A Stronger, More Resilient New York

Created: 8/15/2013 -


In December 2012, Mayor Bloomberg delivered a speech announcing a major new effort to ready the city for the future. A Stronger, More Resilient New York is the response to the Mayor’s call to action. The nearly $20 billion plan contained in this report (towards which the City will contribute up to $1 billion in new funding) includes over 250 initiatives. Together these initiatives will further protect the coastline—our first defense against storms and rising sea levels—as well as strengthen the buildings in which New Yorkers live and work, and all the vital systems that support the life of the city, including our energy grid, transportation systems, parks, telecommunications networks, healthcare system, and water and food supplies. Meanwhile, for the areas of New York that Sandy hit especially hard, this plan proposes local rebuilding initiatives that will help these communities emerge safer, stronger, and better than ever.

The underlying goal of this report is resiliency. That is, to adapt our city to the impacts of climate change and to seek to ensure that, when nature overwhelms our defenses from time to time, we are able to recover more quickly.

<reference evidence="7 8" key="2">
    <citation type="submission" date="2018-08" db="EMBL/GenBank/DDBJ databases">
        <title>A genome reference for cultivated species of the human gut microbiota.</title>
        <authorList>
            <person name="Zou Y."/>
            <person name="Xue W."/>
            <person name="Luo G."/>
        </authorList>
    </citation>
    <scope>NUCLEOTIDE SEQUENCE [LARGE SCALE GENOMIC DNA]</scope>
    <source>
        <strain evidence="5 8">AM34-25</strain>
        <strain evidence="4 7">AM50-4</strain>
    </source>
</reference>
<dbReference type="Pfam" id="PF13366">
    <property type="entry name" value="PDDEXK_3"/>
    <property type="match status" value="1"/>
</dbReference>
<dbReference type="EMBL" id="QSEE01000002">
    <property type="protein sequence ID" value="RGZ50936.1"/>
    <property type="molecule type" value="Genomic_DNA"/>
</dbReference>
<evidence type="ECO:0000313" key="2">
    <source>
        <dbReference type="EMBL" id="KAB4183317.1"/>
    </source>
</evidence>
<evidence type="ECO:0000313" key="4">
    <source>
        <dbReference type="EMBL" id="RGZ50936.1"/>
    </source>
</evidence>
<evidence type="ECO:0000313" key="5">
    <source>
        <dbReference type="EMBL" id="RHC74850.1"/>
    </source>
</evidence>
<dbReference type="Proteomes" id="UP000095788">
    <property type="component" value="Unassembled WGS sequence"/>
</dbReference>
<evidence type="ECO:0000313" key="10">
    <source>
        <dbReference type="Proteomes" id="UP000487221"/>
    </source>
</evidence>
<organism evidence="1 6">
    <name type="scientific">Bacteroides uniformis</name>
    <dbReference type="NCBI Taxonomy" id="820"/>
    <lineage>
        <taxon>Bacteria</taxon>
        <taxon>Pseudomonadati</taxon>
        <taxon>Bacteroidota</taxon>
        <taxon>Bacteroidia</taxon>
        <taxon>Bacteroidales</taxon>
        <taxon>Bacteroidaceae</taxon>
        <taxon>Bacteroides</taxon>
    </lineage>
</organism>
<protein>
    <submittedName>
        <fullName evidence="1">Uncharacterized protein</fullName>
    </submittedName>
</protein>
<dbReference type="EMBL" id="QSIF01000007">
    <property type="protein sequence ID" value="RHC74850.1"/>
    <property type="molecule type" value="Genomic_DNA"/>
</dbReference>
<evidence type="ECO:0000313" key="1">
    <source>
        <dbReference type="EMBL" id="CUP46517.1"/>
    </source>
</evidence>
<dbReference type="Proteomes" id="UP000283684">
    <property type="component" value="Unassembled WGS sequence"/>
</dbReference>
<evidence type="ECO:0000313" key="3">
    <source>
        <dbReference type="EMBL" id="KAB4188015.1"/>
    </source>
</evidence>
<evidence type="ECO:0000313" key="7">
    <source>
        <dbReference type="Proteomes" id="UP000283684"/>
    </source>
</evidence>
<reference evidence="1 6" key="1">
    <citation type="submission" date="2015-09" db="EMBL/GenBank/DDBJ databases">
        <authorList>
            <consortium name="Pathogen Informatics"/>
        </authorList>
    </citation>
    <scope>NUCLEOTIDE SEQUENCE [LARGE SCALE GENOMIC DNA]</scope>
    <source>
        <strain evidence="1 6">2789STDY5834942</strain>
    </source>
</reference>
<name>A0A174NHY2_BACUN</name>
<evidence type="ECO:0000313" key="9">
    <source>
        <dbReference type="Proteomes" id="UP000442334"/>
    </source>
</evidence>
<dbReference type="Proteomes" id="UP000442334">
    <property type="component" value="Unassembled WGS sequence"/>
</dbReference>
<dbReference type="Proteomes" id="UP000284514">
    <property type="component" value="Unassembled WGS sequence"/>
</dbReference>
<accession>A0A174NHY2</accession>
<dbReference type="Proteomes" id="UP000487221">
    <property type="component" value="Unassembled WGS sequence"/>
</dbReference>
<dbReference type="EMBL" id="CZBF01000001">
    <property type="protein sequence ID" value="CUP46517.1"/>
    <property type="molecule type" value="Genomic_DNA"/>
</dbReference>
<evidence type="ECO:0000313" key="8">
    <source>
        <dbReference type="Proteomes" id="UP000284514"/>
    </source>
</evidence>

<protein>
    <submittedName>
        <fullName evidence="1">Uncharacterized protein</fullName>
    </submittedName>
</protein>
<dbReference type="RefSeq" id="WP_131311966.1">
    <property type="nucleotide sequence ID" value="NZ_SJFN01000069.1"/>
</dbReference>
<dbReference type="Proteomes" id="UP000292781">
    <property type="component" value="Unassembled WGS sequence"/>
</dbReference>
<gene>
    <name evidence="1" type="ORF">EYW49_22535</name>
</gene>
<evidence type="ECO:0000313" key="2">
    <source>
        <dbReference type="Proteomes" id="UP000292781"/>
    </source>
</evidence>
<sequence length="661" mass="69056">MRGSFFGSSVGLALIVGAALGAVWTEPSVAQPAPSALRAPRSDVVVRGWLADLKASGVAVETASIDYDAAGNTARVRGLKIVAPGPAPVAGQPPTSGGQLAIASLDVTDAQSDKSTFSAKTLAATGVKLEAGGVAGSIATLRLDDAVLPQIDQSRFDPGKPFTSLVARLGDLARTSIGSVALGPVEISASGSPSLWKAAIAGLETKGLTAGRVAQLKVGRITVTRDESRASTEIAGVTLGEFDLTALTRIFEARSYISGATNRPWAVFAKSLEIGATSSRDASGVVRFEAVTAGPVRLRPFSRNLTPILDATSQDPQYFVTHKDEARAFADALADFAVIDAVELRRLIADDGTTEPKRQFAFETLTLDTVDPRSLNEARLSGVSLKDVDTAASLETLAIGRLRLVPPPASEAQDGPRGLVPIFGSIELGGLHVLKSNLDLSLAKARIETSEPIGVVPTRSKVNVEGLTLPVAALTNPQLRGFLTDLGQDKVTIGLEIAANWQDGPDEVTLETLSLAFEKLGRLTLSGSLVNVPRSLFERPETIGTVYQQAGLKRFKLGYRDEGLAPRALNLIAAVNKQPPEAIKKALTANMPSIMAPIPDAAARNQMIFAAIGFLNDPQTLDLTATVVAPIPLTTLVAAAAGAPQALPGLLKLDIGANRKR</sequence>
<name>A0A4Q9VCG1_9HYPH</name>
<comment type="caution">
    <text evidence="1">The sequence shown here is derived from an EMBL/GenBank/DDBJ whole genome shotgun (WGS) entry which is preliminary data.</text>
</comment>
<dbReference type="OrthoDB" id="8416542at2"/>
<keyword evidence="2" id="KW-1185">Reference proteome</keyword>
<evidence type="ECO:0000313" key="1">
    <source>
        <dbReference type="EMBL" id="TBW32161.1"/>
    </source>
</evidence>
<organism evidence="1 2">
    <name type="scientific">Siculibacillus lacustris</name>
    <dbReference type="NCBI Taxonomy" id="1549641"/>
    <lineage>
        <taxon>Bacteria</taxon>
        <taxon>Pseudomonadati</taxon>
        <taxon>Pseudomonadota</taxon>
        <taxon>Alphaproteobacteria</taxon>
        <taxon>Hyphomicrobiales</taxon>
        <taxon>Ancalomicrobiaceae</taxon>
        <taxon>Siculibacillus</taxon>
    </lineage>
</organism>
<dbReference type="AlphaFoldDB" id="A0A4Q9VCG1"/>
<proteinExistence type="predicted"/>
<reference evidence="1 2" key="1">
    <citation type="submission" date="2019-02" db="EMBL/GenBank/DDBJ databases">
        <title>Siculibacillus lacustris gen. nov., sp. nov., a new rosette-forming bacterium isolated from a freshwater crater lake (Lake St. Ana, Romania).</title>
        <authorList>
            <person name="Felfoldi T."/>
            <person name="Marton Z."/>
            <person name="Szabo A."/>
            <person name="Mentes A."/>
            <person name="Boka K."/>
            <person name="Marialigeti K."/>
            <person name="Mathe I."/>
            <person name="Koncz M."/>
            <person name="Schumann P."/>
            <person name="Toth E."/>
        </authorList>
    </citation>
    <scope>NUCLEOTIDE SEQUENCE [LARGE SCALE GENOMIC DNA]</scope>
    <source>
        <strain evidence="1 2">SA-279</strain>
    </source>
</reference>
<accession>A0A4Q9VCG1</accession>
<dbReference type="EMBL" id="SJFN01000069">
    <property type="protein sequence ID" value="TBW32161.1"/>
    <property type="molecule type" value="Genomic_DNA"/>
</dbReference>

Published On


The government of New York City is organized under the City Charter and provides for a "strong" mayor-council system. The government of New York is more centralized than that of most other U.S. cities, with the city government being responsible for public education, correctional institutions, libraries, public safety, recreational facilities, sanitation, water supply, and welfare services.


Community / Local
Sector Addressed
Disaster Risk Management
Land Use Planning
Public Health
Transportation / Infrastructure
Water Resources
Type of Adaptation Action/Strategy
Infrastructure, Planning, and Development
Make infrastructure resistant or resilient to climate change
Community Planning (developing climate-smart communities)
Governance and Policy
Create new or enhance existing policies or regulations
Target Climate Changes and Impacts
Storms or extreme weather events
Sociopolitical Setting